Business

The Growth Project

Charlene Zietsma

The Growth Project, an international study aimed at identifying what’s stopping entrepreneurial businesses from growing – a particular problem here – has expanded to include Australia.

The head of The Growth Project, Professor Charlene Zietsma, has joined UTS Business School, where Associate Professor Danielle Logue will be Australia Lead on the project.

The project seeks to understand the hurdles entrepreneurs face as they start to grow their businesses – and how the successful ones cross them. It includes researchers, practitioners and entrepreneurs from the US, Israel, England, the Netherlands, Canada and now Australia. Some 35 entrepreneurs are already involved and the Project is now seeking to add local participants.

“There are lessons to be learned from other countries that, like Australia, have to look beyond their domestic markets for sustained growth,” Professor Zietsma says.

“Like other countries, Australia has invested heavily in incubators. But as these businesses emerge from the start-up phase they need help to scale, to create engines for Australia’s economy.”

“The focus on start-ups in Australia in recent years has been important,” says Associate Professor Logue, a specialist in innovation and entrepreneurship.

“But we also need to help entrepreneurs and middle-sized businesses grow and globalise.

“Australia is great at invention and it’s making its mark in start-ups but we also need to know how to scale up. We need more Atlassians,” she says, referring to the locally grown enterprise software company that floated on the NASDAQ stock exchange in December 2015 with a market capitalisation of $US4.4 billion.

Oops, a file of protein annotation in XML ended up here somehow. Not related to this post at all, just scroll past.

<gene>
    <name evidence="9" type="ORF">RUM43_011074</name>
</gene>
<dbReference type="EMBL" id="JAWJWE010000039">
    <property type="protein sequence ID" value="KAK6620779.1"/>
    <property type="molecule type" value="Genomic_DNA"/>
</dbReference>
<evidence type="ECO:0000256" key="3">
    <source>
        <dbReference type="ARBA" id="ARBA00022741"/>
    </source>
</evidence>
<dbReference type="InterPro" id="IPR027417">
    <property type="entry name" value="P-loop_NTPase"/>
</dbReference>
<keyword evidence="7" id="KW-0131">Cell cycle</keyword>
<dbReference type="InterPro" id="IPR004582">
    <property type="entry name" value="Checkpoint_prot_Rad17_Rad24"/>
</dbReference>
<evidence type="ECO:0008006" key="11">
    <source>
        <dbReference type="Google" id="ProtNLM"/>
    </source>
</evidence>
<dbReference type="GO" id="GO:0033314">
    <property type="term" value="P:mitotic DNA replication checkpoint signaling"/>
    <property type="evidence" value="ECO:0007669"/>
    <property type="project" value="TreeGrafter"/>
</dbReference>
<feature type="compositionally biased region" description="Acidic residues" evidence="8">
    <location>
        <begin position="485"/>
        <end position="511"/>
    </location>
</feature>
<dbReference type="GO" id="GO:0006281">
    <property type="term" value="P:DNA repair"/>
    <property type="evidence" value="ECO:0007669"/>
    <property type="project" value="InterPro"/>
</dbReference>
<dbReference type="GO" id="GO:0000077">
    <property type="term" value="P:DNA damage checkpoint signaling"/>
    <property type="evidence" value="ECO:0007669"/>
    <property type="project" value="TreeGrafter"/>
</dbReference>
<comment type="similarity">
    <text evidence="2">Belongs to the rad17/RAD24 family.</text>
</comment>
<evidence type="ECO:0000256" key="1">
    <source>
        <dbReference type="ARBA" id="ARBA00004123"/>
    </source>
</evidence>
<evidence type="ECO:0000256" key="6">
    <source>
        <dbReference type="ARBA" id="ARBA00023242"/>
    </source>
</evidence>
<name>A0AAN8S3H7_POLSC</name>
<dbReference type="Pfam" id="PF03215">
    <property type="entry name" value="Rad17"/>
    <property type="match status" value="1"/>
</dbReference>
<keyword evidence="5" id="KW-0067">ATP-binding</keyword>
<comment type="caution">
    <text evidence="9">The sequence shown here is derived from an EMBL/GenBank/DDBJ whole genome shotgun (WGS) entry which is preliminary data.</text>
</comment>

Professor Zietsma says many start-ups get “stuck” serving niche markets or only early adopters. They have to change what they do, and how they do it, to appeal to larger markets.

If they can be helped across that line they have the potential to reach a whole new level.

When they do, the issue for entrepreneurs becomes how to “manage” through what can be chaotic growth, including how to lead and delegate, not just be the product expert.

“Our initial research has found that many entrepreneurs do not, or cannot, seek advice when overwhelmed with growth challenges,” she says.

“Time and again, I meet people who say, ‘I don’t know where to turn – I spend my weekends trying to work out how to write HR policies.’”

They may not realise that the challenges faced while growing rapidly are not unique to their own sector, she adds.

“Many challenges are common to all rapid-growth firms – so fresh insights can be found further afield.”

Other challenges include staffing and capital.

“Many entrepreneurs hire for the moment instead of finding talent that can scale with the business,” she says.

Others have talked about the pressure to meet the expectations of investors, to the point that they lose sight of their original vision for the business.

By understanding how successful entrepreneurs around the world have scaled their businesses, “other entrepreneurs can be more prepared, more confident and more successful as they scale too,” Professor Zietsma says.

One opportunity may be to establish a peer-to-peer network that connects entrepreneurs with each other and with knowledge they need to progress.

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